Across the Irish Sea
With my mother, my brother and I were shipped to Belfast, my mother’s home city and family place, while my father continued working (as an Electrical Draughtsman) on the conversion of cruise liners to troop ships, at Harland and Wolff’s shipyard in Liverpool. Embarking, I was confronted by a wall of grey steel as high as I could make out – the ship to take us across the Irish Sea. Clearly someone in my family thought Belfast a safer place than Liverpool in the early 1940s.
My Christmas present in Northern Ireland was a Balsa wood model airplane, unhappily I dropped the orange that I had discovered in the bottom of my Christmas stocking, onto this fragile construction, smashing the tailplane to smithereens – neither the plane nor my Christmas took off after that.
Janet was my mother’s sister. Charlie, her husband, was a builder. They lived in a large house in Finaghy. In those days it was a small village in the Balmoral district of Belfast, apparently without pubs or betting shops. Although we lived there for some months I remember nothing of the interior of the house except it seemed dark and quite empty. I do recall that if we stepped out of line, his children, as well as my brother and I, would suffer a sharp rap over the knuckles from Uncle Charlie’s wooden ruler.
Time and again it is the painful that is remembered. On V-J Day in August 1945 on the beach at Portobello I was badly sunburnt and at sometime in Finaghy, I suffered from scabies, a nasty, itchy, red rash.
I was drawn to the Italian prisoners-of-war confined behind a wire fence at the bottom of the garden, even though this was a place that was strictly off limits. The men made wooden toys but I had no money to buy them, and I suspect it was one of them who had constructed our Christmas aircraft.
We also lived for a while in Belfast above the family fish and chip shop. Here I began to draw, pencil drawings that filled both sides of every page of a lined note-pad. They depicted Mickey Mouse – Hero – enacting numerous scenarios. I sent the pad to Walt Disney, posted to Walt Disney Hollywood, to be exact. Some weeks later a letter from America thanked me for my drawings, advising me that a still from The Three Caballeros, the 1944 Disney movie starring Donald Duck, was on its way to me across the Atlantic. Showing-off, when this prized possession arrived, I took it to school, and to my dismay it was pinned to the classroom wall and was still there when I left Belfast some weeks later. But it was exactly this response to my drawings that sowed the seed of my ambition to be an artist. From then on I believed I was good at Art – I wasn’t, but that didn’t matter and anyway it took me a long time to find out.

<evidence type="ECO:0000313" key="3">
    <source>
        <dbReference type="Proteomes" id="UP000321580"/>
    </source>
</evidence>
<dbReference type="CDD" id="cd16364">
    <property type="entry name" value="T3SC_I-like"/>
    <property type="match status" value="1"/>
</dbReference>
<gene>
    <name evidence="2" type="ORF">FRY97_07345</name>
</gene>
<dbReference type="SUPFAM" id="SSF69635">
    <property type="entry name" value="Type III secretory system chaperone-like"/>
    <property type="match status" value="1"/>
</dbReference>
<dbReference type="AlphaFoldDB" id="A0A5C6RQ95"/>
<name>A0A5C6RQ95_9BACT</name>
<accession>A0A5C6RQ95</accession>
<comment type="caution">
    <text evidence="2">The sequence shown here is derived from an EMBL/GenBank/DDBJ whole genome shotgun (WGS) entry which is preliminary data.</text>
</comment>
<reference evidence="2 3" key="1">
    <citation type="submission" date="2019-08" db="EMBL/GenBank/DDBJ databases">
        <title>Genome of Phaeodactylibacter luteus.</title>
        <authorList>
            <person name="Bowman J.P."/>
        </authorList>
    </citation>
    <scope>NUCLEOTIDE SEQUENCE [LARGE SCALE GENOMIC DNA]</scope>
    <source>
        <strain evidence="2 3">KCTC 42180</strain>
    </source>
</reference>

My schooldays in Belfast were not the happiest – I was unpopular. Firstly because I was English and secondly, through no fault of my own, I was ahead of the class. In short, I knew too much and had not yet learned to keep my need to impress under control. At ‘play’ time I was sometimes pushed against a wall, pinned there by my classmates who demanded “Protestant or Catholic?” I had to choose one or the other, even though I had no idea what the words meant. I usually picked the wrong side and got pummelled and spat upon as a result.
It became clearer to me which crew I was a member of, when, not knowing why I was doing it, I marched with the Orangemen in their July parade, walking between the bands and the banners amid the clamour of proud celebration. I was striding alongside my mother’s father (I did not know him as a Grandfather, nor do I remember his name).
To my mind Belfast was a violent city, even then gunshots were occasionally heard, particularly during elections. But being in Belfast had its rewards; I had twelve hour access to either fish and chips or a corned beef pasty and chips. There was Potato bread and Soda bread, and Belfast was where I ate my first banana. And there were always enough pennies that would permit my brother and me to go to the cinema. This was our reward for taking out the eyes from the peeled potatoes waiting to be chipped. I think I was nine when I lived at 52 Hollywood Road (yes, that was my address), a short walk from an Odeon Picture Palace, where before 4pm tickets were half price. George and I would rush home from school to go to the cinema; we saw Gone With The Wind for a sixpence.
One day I climbed up a lampost to cheer General Dwight D. Eisenhower, being paraded in an open-top limousine, it was illuminated from within (presumably for the film crews). The great man was proceeding unhurriedly along the drive to the Parliament Buildings at Stormont – but I was too close and quite taken aback to see this distinguished soldier, destined to be the Thirty-fourth President of the USA, wearing makeup!